Massachusetts Route 8

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Route 8

Curran Memorial Highway
Route 8 highlighted in red
Route information
Maintained by MassDOT
Length66.643 mi[1] (107.252 km)
Major junctions
South end Route 8 in Colebrook, CT
Major intersections US 20 in Becket
Route 9 in Pittsfield
Route 2 in North Adams
North end VT 8 / VT 100 in Stamford, VT
CountryUnited States
Highway system
Route 7A Route 8A
Route 7N.E. Route 9

Route 8 is the portion of the 148 mile multistate New England Route 8 within the state of Massachusetts. The highway runs 66.643 miles (107.252 km) from the Connecticut state line in Sandisfield, where the highway continues as Connecticut Route 8, north to the Vermont state line in Clarksburg, where the highway continues as Vermont Route 8 and VT 100. Route 8 serves several towns in eastern and northern Berkshire County. The highway is the main highway between the cities of Pittsfield and North Adams, where the route intersects Route 9 and Route 2, respectively. Route 8 also intersects U.S. Route 20 (US 20) in Becket.

Route description

Route 8 begins at the Connecticut state line, from which the highway continues south as Connecticut Route 8, in the southeastern corner of the town of Sandisfield and of Berkshire County. The two-lane highway heads north along the west side of Colebrook River Lake, an impoundment of the West Branch of the Farmington River that follows the Berkshire–Hampden county line. At the north end of the lake, Route 8 crosses over the river and very briefly runs atop the county line. The highway follows Main Street through the village center of New Boston, where it has a very short concurrency with Route 57 in which the routes cross to the west side of the river. Route 8 continues along the river into the town of Otis. In the center of town, the highway briefly runs concurrently with Route 23.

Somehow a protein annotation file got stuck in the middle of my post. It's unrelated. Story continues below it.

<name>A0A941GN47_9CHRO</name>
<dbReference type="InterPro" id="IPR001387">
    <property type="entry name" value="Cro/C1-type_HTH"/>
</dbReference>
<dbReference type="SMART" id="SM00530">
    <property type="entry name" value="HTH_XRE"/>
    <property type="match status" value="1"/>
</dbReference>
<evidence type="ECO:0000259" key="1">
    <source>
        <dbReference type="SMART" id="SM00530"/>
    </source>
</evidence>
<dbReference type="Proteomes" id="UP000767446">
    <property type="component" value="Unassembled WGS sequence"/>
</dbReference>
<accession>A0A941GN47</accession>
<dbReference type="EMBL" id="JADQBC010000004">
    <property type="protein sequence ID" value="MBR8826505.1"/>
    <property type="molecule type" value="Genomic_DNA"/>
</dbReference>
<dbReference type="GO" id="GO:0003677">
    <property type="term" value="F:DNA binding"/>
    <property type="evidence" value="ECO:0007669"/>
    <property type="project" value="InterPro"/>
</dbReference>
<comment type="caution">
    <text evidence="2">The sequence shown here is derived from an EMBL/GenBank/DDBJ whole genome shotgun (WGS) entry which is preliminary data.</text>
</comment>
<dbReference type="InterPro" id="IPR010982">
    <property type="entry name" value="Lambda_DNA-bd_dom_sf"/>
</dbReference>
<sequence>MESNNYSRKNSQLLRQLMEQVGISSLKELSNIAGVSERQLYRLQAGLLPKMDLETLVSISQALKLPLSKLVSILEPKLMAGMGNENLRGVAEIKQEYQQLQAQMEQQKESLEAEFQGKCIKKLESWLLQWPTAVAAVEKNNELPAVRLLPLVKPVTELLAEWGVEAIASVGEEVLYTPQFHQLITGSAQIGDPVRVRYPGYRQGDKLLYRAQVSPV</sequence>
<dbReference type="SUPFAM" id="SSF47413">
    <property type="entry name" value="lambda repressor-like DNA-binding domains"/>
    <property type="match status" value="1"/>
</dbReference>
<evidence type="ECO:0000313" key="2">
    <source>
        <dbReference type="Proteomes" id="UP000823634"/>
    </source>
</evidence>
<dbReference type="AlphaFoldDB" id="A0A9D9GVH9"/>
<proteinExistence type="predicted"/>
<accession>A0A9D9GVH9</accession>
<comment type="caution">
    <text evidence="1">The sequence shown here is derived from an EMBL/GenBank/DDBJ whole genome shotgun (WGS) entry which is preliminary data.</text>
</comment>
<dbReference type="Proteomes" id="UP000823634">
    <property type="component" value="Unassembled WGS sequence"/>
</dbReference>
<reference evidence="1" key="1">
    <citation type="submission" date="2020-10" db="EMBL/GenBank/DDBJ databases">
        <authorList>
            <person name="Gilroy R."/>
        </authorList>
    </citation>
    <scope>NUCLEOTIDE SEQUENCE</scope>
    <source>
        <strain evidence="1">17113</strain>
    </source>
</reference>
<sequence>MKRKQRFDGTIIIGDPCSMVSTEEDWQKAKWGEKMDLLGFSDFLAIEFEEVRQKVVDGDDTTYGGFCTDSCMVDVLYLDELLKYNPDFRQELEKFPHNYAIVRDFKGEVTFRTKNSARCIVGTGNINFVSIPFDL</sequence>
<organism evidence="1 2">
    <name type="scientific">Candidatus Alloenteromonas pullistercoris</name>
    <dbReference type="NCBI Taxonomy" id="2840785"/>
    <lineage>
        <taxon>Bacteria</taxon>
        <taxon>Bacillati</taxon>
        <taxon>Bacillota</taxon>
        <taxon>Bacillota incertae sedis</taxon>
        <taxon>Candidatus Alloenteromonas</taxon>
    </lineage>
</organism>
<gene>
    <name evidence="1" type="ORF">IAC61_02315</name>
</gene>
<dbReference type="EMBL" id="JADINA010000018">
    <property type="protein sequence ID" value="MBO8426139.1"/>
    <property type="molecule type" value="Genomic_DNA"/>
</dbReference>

Route 8 crosses the West Branch of the Farmington River a few times as it enters the town of Becket. In the hamlet of West Becket, which lies just south of the river's source, the highway meets US 20 (Jacobs Ladder Road). The U.S. Highway and state highway head east, passing under Interstate 90 (Massachusetts Turnpike) on their way to Bonny Rigg Corners. There, US 20 continues east along Chester Road and Route 8 turns north onto Main Street. Route 8 veers northwest and then north along Yokum Brook to the town center of Becket, where the highway begins to parallel CSX's Berkshire Subdivision rail line and Depot Brook. The highway follows the latter stream to its source in the town of Washington. Route 8 crosses over the railroad and begins to parallel the East Branch of the Housatonic River in the town of Hinsdale, where it meets the western end of Route 143.